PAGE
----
Beastie: A gritty and hard hitting novel set in 1970's Scotland by Jack O'Donnell (ABCTales celticman). Out Now!

I'm very pleased to announce the publication of our very own celticman's new novel Beastie

A gritty and hard hitting novel set in 1970's Scotland.

Decimalization, dole queues and The Troubles in Northern Ireland brought home to a Clydebank tenement. 

Teenage swaggerer:
Chaz Sweeney seizes the chance to get out and make a name for himself as a big man.

Angela, aged four:
Her mum can’t protect her. Her only friends Pizza Face (Chaz’s brother) and Evan are like older brothers, but they can’t protect her either...Chaz is too big and they’re too small. 

In fantasy and fairy tales they look for a way to escape the everyday horrors they face ...To give them hope of a normal life.

Beastie lays bare the brutal reality of Poverty and Social and Economic deprivation of 1970s Scotland

It's available in paperback and on Kindle here:


Here's a review by Mark Burrows:

It’s all in the title really, Beastie. This novel by Jack O’Donnell (celticman on ABC) is about psychological and physical cruelty of every persuasion. A boy is slashed in the face. Pregnant women are beaten and shot. An animal disembowelled. A little girl repeatedly sexually assaulted. The ‘Beastie’ is a child abuser and murderer named Chaz and there’ll be more on him later, but it’s also the evil that annihilates innocence. 

Set in the squalor and poverty of Dalmuir in Glasgow in the 1970s, Beastie describes a war of all against all. It follows the sufferings of different characters, their lives criss-crossing primarily through acts of violence. A young boy named Evan lives with his father, Dermot. They constantly scratch around for money. Dermot may not be a role model of a father, but there are moments of tenderness which convey the love between them and the sadness in their lives since losing their mother / wife to cancer.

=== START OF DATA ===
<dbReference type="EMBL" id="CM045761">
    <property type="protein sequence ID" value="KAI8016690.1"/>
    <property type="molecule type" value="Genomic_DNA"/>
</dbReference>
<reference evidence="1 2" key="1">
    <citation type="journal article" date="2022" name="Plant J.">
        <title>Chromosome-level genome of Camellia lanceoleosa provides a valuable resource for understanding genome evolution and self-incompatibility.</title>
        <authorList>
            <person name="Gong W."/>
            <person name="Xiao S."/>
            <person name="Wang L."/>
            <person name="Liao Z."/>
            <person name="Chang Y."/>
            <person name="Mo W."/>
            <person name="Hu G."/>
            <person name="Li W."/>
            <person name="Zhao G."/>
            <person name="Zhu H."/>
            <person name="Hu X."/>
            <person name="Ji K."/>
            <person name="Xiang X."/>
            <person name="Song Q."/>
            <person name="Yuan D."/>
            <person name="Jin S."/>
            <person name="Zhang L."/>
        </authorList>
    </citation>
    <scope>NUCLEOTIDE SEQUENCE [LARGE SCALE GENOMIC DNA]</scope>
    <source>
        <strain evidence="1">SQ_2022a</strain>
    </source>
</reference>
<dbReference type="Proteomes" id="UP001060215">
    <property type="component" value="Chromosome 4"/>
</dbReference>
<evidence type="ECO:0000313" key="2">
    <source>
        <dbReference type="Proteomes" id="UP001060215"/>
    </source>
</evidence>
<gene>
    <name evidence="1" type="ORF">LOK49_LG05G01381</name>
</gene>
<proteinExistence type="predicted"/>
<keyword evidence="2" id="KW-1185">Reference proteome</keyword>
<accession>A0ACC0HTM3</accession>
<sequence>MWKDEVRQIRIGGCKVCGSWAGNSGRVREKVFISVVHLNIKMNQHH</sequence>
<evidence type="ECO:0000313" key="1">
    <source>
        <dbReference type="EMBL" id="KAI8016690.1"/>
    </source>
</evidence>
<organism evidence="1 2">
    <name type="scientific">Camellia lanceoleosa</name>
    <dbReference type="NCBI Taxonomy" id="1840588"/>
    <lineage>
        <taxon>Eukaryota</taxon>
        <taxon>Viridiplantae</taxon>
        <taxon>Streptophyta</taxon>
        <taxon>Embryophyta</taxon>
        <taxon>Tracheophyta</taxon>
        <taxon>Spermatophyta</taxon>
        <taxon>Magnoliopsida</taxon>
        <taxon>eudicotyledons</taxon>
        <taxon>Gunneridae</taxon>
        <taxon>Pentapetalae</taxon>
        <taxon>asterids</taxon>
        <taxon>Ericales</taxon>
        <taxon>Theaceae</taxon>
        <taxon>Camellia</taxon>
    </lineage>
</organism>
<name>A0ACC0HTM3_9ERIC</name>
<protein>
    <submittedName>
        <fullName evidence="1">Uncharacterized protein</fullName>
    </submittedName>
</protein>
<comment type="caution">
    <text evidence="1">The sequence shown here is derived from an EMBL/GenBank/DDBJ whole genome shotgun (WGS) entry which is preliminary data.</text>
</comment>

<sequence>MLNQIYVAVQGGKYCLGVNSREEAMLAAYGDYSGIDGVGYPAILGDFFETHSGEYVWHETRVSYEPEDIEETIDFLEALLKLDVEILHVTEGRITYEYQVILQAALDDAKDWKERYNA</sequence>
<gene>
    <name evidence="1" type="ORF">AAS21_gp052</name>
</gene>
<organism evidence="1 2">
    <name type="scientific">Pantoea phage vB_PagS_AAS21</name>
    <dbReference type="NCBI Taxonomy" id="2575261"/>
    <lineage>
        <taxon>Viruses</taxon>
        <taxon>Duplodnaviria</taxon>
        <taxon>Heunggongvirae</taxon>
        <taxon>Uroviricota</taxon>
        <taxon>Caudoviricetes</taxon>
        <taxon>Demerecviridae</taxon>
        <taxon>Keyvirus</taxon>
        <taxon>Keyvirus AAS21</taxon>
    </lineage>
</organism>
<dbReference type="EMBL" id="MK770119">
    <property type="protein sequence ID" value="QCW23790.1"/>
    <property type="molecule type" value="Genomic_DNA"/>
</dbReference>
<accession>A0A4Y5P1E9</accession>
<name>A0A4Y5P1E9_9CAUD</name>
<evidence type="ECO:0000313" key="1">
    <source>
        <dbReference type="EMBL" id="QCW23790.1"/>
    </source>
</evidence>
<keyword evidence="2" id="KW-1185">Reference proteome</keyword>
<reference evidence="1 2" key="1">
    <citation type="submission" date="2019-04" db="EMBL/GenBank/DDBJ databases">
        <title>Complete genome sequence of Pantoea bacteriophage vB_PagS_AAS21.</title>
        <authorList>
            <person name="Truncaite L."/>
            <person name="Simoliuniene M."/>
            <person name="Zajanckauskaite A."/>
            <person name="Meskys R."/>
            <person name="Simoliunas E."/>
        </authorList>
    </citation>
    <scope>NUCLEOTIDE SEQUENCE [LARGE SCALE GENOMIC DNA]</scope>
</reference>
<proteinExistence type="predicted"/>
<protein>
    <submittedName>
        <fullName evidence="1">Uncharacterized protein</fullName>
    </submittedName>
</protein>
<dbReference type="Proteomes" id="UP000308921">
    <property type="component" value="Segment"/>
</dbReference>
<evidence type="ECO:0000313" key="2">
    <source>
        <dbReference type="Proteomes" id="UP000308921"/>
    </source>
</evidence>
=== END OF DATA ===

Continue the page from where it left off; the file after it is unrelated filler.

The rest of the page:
Evan’s friendship with Angela is a central feature of the novel. The two kids play games together and find escape by reading Grimms' Fairy Tales. Throughout the book, the lighter moments come from the children. The dialogue is superbly done, as is the way O’Donnell shows how kids in poverty, left to their own devices, wander around and ease the boredom by getting into various degrees of mischief. The later scenes in the novel, set in a children’s home, are also entirely convincing. There’s one character, a cook, who for a brief period seems to be the only person to demonstrate kindness for its own sake. The cook’s warmth and empathy stand in stark contrast to everyone else.